Wo hu cang long (2000)

reviewed by
Shannon Patrick Sullivan


CROUCHING TIGER, HIDDEN DRAGON (2000) / *** 1/2 aka WO HU ZANG LONG [Mandarin; English subtitles]

Directed by Ang Lee. Screenplay by Hui-Ling Wang, James Schamus and Kuo Jung Tsai, based on the novel by Du Lu Wang. Starring Chun-Yow Fat, Michelle Yeoh, Ziyi Zhang. Running time: 120 minutes. Rated PG for mature theme by the MFCB. Reviewed on January 28th, 2001.

By SHANNON PATRICK SULLIVAN

Some movies exist to make an important statement, or to shed light on a matter of great urgency. Some movies exist just to provoke a basic reaction -- to make us laugh, or cry, or scared silly. And then there are the movies which exist simply to be watched, that are so visually exhilarating that all other matters fall by the wayside. "Crouching Tiger, Hidden Dragon" is such a movie.

Director Ang Lee has made a film which is not, in principle, very demanding. It is a legend, taking place in the China of two hundred years ago, when more modern sensibilities had yet to take hold in the country. Being a legend, it weaves a simple, classical tale of love, honour and revenge, although it is been populated with characters of unusual perception. Even those who misguidedly loathe subtitled films ("Crouching Tiger" is in Mandarin) should have little to complain about here; although the dialogue certainly adds to the proceedings, they are not difficult to follow even without it.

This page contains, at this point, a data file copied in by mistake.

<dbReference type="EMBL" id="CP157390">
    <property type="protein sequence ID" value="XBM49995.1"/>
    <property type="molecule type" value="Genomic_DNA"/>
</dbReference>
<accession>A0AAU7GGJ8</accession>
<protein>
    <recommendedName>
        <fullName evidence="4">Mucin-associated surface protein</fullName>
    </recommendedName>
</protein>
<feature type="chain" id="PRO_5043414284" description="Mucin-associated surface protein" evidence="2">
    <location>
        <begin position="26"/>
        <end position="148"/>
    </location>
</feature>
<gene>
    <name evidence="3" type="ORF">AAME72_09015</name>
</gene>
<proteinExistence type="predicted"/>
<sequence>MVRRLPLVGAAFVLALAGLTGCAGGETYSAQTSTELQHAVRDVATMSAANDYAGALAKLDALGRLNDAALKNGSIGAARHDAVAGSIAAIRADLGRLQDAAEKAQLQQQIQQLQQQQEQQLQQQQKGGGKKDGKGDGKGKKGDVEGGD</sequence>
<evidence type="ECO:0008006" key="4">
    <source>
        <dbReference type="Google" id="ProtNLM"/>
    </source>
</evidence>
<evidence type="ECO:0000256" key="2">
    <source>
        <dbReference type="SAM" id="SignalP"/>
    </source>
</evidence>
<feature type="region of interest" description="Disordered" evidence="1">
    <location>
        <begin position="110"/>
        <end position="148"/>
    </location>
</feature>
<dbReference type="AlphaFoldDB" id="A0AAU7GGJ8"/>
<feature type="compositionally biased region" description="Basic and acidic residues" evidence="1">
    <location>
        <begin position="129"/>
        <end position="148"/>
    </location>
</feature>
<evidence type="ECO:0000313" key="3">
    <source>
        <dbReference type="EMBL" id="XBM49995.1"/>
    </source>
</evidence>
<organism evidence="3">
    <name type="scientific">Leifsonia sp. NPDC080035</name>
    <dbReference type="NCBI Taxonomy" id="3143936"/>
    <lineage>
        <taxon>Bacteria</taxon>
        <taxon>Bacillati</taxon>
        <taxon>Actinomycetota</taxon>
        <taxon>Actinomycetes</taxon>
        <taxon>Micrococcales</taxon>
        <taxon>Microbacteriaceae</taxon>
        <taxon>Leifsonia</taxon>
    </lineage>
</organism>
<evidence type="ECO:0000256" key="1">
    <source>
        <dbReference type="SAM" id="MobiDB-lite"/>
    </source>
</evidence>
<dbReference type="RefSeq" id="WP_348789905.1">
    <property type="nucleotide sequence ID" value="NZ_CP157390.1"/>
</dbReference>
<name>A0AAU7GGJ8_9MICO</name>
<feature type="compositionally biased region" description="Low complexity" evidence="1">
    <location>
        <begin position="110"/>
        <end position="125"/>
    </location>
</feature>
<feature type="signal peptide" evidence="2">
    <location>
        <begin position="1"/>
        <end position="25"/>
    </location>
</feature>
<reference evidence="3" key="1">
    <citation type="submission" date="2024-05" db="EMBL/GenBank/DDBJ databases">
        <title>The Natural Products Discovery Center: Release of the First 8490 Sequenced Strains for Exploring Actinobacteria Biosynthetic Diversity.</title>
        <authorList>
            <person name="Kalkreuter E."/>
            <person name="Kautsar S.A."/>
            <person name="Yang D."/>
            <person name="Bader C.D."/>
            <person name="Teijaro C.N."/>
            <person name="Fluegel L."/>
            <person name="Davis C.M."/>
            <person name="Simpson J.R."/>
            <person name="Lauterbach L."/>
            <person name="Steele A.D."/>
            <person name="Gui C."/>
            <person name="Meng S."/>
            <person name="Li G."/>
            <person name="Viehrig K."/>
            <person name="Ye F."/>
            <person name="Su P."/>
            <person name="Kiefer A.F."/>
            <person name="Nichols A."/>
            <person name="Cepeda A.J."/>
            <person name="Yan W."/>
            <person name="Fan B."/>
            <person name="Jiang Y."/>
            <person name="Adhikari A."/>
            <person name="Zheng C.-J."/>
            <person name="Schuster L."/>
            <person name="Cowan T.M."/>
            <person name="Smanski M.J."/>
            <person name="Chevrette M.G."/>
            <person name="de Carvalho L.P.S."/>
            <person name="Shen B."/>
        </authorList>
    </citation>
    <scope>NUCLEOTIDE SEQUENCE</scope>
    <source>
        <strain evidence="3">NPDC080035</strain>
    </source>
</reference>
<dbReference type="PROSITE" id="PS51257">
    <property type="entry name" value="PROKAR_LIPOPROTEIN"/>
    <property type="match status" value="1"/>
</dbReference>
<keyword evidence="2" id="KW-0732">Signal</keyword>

The main attraction of "Crouching Tiger, Hidden Dragon", though, is quite simply the amazing sights Lee arrays before us. He is aided in this endeavour by cinematographer Peter Pau, designer Tim Yip, and fight choreographer Woo-ping Yuen (who has already dazzled audiences with his work on "The Matrix"). It is rare to encounter a movie which is such a feast for the eyes. The vistas of the Chinese landscape -- from lush valley to desert steppes -- are gloriously filmed, and the unique feel of early nineteenth century Beijing is captured impressively.

And then there are the fight scenes. It would be inaccurate to suggest that the only reason to see "Crouching Tiger" is because of the material arts sequences, but they are undoubtedly the pinnacle of its success. Lee and Yuen have managed to elevate fighting to the level of the finest ballet, a poetry of fist and foot. Whereas combat has become almost perfunctory in most action movies these days, here an evident combination of planning and inventiveness pays off wonderfully.

All of the fight sequences are great, but one in particular stands out in my mind. In it, the great Wudan warrior Li Mu Bai (Chun-Yow Fat) and his young opponent, Jen Yu (the "hidden dragon" of the title, played by Zhang Ziyi), stand on branches atop tall trees, which sway as they parley with their weapons. (The martial artists in "Crouching Tiger" possess a number of superhuman abilities, the most striking of which is the ability to leap astonishing distances. It may sound far-fetched, but given the mythological trappings of the picture, it works nicely.) Despite their precarious circumstances, Li and Jen battle on, not just ignoring their unusual circumstances but in fact using the unlikely environment to their advantage.